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Colorado History: Statehood didn't come easy for Colorado

The third time's the charm. After two failed attempts, Colorado became a state on Aug. 1, 1876.

DENVER, Colorado — Last week was the state's 143rd birthday: Colorado became a state on Aug. 1, 1876. 

But statehood wasn't something that came easy here: It took Colorado three tries — and more than 10 years — to achieve it.

When Colorado finally did achieve statehood, it was 100 years after the signing of the Declaration of Independence, hence the moniker "The Centennial State."

As History Colorado's Public Historian Sam Bock notes, Colorado could have ended up with a different nickname had previous attempts at statehood been accepted.

"A lot of people don’t know that it actually took three tries for us to become a state," Bock told 9NEWS.

According to Bock, the first attempt failed "because Colorado citizens were concerned that the folks who were writing the constitution were also running for various state offices and they were worried that would be a conflict of interest and so did the congress. So, that petition for statehood was not accepted."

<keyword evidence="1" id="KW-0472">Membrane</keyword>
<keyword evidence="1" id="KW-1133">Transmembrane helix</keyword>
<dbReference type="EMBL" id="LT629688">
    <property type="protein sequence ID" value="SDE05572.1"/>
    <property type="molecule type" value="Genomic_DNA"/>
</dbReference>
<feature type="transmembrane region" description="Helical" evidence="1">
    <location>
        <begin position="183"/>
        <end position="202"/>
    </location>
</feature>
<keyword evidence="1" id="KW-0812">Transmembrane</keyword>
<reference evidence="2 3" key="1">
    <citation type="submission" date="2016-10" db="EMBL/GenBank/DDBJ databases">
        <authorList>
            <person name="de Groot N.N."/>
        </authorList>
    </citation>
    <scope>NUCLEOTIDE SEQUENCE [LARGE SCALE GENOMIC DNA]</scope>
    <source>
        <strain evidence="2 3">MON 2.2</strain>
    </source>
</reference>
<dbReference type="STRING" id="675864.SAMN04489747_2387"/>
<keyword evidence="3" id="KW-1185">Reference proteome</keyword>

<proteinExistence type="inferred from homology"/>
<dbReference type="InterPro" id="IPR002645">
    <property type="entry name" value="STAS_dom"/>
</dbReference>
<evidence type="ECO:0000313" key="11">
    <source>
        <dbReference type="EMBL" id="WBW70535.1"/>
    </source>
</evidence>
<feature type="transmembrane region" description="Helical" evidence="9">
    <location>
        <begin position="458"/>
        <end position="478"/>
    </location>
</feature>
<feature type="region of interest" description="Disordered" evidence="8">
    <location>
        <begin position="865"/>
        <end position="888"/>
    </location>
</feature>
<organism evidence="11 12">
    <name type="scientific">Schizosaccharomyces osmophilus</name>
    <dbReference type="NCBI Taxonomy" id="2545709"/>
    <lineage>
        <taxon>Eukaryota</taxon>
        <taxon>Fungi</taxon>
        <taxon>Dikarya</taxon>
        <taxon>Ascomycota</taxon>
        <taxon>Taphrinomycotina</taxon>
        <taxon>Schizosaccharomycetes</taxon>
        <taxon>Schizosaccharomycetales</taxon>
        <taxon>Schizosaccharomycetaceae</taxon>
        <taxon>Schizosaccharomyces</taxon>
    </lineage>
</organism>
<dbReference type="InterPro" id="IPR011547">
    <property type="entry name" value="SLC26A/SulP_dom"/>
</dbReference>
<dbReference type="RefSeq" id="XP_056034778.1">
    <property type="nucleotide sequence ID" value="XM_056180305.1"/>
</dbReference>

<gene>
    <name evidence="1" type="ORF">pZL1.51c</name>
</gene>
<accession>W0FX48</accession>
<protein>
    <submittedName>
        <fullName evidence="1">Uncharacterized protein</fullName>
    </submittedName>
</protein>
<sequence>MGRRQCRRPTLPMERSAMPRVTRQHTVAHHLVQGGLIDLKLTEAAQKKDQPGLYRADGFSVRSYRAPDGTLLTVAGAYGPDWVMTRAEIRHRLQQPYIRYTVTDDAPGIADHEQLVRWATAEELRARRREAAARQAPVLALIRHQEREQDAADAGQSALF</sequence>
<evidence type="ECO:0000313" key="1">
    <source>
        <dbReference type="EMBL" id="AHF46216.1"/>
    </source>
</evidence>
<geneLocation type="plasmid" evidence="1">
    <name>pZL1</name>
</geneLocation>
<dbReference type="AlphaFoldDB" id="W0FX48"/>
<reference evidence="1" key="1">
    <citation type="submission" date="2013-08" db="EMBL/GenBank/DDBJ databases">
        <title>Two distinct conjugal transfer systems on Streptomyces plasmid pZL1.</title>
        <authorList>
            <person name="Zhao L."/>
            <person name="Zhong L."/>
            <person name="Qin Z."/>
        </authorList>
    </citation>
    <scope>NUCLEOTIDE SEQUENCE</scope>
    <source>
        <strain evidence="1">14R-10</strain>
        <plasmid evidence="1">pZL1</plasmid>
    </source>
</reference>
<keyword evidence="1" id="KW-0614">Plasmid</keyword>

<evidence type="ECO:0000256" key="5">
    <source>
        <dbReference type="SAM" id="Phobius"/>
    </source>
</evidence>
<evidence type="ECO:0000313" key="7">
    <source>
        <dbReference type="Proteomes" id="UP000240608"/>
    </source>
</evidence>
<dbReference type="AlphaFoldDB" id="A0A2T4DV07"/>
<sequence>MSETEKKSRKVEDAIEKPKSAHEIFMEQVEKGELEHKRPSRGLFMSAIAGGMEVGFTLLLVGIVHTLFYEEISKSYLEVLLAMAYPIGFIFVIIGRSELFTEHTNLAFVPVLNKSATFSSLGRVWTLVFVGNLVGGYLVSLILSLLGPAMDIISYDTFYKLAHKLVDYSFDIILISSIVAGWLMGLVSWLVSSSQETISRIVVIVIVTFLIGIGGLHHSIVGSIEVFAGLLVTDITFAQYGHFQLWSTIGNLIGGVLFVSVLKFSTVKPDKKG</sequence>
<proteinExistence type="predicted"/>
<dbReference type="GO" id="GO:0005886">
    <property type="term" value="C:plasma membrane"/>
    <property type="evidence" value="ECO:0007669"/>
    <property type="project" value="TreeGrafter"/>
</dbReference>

Coloradans weren't deterred. 

A few years later, Bock said they tried again "and Andrew Johnson, who was president at the time, refused to sign it because the petition had expired."  

It took Colorado more than 10 years to apply for statehood for a third time. 

"Finally, in 1876, our petition to become a state was signed and accepted by Ulysses S. Grant," Bock said.

You can see the original signed document at History Colorado.

"It says, 'I hereby authorize and direct the Secretary of State to affix the seal of the United States to my proclamation dated this day and signed by me and for so doing this shall be his warrant. Signed Ulysses Grant Washington First of August, 1876," Shaun Boyd, the Curator of Archives at History Colorado, read aloud. 

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